Harlan hoped she couldn’t hear his heart pounding. After a time, she went back inside and turned off the lights.

“Come on,” Mitch whispered. “Let’s do this.” He moved stealthily, carrying the pumpkins toward the house while Harlan flung the toilet paper at the bushes. The white strands streamed out onto the branches, where they got caught and waved like ghost arms in the breeze. Brad emptied the trash bag, the wind scattering the garbage all over the lawn. Smash! The pumpkins Mitch threw one after the other exploded into pieces onto the wooden steps. The lights came on again. With lightning speed, they ran, right through the pile of leaves, unleashing a storm of leaves as they passed through. They ran like demons until they reached Harlan’s house and collapsed on his lawn.

“Oh, man, we’re the witch busters. The kids at school are going to worship us,” Mitch boasted as he danced with wild excitement, reveling in their act of vandalism.

Harlan wasn’t as pleased with himself. He already regretted engaging in the prank. Alma had done nothing to him. Why did he go along with Mitch’s bad deed?

“We shouldn’t have done that,” Harlan said.

Mitch stopped his dancing and sneered at Harlan. “What are you, some kind of sissy?” Mitch mocked. “Scaredy cat, scaredy cat.” He pushed and poked and made faces at Harlan. “Come on,” Mitch urged Boomer to join him in mocking Harlan.

Boomer, still hyped, copied the chant. “Scaredy cat, scaredy cat—”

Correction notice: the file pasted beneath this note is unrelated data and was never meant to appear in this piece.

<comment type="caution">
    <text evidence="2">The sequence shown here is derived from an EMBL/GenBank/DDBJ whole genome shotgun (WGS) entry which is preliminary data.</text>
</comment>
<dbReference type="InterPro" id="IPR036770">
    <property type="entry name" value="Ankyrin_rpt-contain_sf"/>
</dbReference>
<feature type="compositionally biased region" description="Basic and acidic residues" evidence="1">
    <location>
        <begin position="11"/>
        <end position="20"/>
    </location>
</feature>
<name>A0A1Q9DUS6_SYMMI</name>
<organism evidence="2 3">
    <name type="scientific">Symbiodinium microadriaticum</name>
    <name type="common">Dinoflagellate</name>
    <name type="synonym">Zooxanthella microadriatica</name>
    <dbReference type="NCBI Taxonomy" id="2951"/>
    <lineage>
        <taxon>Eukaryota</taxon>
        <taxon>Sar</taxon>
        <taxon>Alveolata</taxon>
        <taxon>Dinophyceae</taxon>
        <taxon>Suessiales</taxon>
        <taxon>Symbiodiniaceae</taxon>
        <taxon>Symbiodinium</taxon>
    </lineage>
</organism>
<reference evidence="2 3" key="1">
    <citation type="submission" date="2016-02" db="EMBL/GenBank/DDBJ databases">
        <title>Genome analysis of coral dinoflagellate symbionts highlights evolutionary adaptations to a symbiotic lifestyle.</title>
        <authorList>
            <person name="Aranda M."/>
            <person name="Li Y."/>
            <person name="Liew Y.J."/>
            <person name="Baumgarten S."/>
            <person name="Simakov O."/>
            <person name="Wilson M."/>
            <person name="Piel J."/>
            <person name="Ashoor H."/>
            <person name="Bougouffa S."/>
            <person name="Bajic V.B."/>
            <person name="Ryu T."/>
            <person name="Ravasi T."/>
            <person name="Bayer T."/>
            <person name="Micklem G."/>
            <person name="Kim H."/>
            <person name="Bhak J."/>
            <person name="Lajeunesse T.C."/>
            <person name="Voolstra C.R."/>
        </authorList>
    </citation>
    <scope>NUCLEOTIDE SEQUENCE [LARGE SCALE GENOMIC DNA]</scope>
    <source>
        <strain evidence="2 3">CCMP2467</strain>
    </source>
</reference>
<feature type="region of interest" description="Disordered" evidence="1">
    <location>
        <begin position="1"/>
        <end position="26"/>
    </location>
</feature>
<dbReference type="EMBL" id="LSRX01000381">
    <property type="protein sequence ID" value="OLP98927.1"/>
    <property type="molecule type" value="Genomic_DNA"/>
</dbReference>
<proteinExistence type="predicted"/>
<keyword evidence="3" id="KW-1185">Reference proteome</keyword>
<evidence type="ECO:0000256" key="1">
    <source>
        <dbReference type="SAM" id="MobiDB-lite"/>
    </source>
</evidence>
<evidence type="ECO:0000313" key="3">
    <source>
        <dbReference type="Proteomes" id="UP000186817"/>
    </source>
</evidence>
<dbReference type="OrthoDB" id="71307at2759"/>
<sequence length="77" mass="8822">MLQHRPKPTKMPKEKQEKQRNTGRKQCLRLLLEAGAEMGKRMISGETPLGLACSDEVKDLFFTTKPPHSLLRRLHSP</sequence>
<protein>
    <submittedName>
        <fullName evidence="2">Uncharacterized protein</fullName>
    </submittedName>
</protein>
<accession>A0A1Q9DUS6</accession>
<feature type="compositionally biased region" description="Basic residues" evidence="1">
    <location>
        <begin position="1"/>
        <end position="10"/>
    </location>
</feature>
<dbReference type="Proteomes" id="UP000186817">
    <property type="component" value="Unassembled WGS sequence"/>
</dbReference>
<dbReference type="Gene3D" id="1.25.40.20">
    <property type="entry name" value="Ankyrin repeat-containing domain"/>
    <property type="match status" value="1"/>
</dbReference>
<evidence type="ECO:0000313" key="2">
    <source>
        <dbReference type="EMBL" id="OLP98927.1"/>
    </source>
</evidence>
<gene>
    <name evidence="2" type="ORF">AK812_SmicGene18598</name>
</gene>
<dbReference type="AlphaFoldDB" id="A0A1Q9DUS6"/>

“Stop it,” Harlan shouted. “I’m going inside.” The boys turned to leave. Harlan had already made up his mind that he would go back to Alma’s house the next day and face the consequences, even if she might turn him into a toad.

It was Saturday morning and Harlan, feeling shaky, made his way back to Alma’s house. He was greeted by a black cat, the name “Lucy” etched into her collar. She rubbed against his leg and purred.

“Hi there, Lucy,” Harlan patted her head. “Are you really a cat or somebody’s punishment? I might be joining you shortly.” She mewed and ran into the yard.

The mess they’d made looked worse in daylight. He knew what he had to do. Alma’s front door beckoned. Slowly he approached and knocked. No answer. He knocked again. Still no answer. He looked around and noticed a broom on the veranda, and in the yard, a rake lying on the ground among the scattered leaves. He knocked one more time. Still no answer, so he started to do what he’d come to do: to undo the devilish deed they had performed with such abandon the night before. He took the broom and swept the steps to clean up the smashed pumpkin bits, putting the broken chunks into yard waste and garbage bags he’d brought with him for the clean-up task. He picked up the refuse that Brad had scattered. Then he raked the leaves, putting them into several yard bags and taking them to the curb. All the while, Lucy followed him closely, mewing and purring as he worked. It took him all morning, but finally the clean-up was complete. Alma’s veranda and yard looked orderly again. He wanted to say goodbye to Lucy but when he looked around for her, she was gone.